E. M. Delafield entry: Overview screen.
Writing and Life
Works By
E. M. Delafield's charming, witty novels are characterized by acute observation and good-humoured social satire. Her stories often draw from her own experiences—as an Edwardian débutante, a novice in a religious order, a war worker, and an upper-middle-class wife and mother in a modernizing Georgian world. At her best (as in Diary of a Provincial Lady) she offers lively, amusing insights into the foibles of her own class and contemporary society at large. Often compared to Jane Austen, she has been praised for her "almost uncanny gift for converting the small and familiar dullnesses of everyday life into laughter." Bibliographic Citation link. She also wrote plays, short stories, literary criticism, sketches, war propaganda, and a travel book.
9 June 1890 Edmée de la Pasture (later EMD) was born at Hove, then a village near Brighton in Sussex. Bibliographic Citation link.
March 1917 Edmée de la Pasture initiated the pseudonym under which she became known, E. M. Delafield, with the publication of her first novel, Zella Sees Herself. Bibliographic Citation link.
6 December 1929 Time and Tide published the first instalment of EMD's Diary of a Provincial Lady; the column ran weekly on the centre pages. Bibliographic Citation link.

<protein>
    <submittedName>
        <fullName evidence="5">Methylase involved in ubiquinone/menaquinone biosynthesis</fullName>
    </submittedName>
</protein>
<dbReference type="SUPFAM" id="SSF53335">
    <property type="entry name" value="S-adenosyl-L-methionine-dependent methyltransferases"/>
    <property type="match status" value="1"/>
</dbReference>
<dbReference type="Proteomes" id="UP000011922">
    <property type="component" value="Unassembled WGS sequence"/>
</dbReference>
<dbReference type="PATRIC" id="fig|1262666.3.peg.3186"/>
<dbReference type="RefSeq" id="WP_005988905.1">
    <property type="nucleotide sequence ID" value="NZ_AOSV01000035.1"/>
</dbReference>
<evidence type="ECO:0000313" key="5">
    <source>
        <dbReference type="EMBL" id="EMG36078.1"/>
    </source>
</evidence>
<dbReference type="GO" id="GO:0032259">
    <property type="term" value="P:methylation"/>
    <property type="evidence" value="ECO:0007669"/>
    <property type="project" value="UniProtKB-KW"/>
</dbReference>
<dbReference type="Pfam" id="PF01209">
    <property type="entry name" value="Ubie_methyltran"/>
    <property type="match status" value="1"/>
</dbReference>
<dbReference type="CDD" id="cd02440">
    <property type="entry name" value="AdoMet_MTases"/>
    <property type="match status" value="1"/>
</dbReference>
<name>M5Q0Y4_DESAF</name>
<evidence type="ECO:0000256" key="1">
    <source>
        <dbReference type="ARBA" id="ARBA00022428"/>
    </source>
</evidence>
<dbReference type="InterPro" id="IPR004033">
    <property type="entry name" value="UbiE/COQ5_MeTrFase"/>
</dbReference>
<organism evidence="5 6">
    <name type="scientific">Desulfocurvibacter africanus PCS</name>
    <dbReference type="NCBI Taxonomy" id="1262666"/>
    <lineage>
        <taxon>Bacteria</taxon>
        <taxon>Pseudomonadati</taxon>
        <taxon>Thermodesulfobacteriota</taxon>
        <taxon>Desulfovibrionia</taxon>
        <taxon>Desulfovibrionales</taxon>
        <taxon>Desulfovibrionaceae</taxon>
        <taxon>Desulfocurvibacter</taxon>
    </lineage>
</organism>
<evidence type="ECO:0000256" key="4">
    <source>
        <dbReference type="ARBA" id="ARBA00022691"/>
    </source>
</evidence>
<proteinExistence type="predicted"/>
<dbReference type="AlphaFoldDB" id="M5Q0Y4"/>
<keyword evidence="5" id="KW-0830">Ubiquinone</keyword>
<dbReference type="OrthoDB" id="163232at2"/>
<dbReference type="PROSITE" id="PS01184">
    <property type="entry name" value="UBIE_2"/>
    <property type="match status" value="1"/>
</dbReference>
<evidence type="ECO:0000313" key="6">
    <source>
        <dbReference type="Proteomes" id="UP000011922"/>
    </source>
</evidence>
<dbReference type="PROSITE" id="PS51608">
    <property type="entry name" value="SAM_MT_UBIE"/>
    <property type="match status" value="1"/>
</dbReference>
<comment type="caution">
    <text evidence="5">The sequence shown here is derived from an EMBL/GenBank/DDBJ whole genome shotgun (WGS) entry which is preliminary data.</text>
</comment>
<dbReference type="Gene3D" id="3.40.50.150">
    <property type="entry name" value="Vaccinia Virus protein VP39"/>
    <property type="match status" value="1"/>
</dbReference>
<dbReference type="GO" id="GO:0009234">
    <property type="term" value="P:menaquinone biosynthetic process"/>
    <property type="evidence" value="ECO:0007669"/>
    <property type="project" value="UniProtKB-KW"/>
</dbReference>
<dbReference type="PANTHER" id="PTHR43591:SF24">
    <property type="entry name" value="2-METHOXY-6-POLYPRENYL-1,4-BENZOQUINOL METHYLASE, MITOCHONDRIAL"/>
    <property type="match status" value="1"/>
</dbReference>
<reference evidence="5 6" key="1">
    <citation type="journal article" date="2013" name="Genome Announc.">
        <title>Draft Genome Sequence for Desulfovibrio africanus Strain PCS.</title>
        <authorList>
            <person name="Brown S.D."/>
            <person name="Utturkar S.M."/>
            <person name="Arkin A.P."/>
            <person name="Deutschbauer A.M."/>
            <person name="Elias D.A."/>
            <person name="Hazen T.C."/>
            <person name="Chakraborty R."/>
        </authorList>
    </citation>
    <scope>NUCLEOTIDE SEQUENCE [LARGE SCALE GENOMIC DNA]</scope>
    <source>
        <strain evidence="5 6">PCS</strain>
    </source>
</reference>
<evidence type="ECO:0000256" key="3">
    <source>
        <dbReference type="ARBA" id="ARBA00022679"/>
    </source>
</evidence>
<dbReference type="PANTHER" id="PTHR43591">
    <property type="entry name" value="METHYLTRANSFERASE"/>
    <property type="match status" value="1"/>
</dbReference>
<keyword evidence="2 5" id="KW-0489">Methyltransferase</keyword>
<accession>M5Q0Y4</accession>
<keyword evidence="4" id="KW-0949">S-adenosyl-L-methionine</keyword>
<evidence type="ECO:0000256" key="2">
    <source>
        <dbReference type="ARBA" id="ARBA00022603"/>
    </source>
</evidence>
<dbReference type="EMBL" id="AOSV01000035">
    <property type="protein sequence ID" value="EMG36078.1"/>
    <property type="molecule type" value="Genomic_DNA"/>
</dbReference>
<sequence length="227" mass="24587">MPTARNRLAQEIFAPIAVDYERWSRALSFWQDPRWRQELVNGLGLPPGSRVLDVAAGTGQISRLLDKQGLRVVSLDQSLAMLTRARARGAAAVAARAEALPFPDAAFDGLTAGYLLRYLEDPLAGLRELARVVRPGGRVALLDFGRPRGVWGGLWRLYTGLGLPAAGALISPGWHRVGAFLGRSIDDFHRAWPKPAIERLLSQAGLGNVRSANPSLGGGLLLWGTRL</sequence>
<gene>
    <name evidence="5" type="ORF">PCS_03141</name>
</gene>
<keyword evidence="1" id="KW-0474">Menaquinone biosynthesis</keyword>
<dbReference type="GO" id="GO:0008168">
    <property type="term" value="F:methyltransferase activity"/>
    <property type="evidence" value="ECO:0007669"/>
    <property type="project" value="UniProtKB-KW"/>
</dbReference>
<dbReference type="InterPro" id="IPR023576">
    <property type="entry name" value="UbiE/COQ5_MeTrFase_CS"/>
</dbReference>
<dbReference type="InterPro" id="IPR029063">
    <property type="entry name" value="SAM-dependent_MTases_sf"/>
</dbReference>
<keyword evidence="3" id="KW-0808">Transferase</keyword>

December 1930 EMD's popular, witty series Diary of a Provincial Lady (already serialized in Time and Tide) was published by Macmillan in volume form. It was the first of four 'Provincial Lady' fictions to appear in the 1930s. Bibliographic Citation link.
27 September 1942 EMD completed her last novel, Late and Soon. It was published by Macmillan in April 1943 with a dedication to her friend Kate O'Brien, who looked after her during her last months. Bibliographic Citation link.
2 December 1943 EMD died at home in Devon, apparently from cancer of the colon. Bibliographic Citation link.  scholarly note link.
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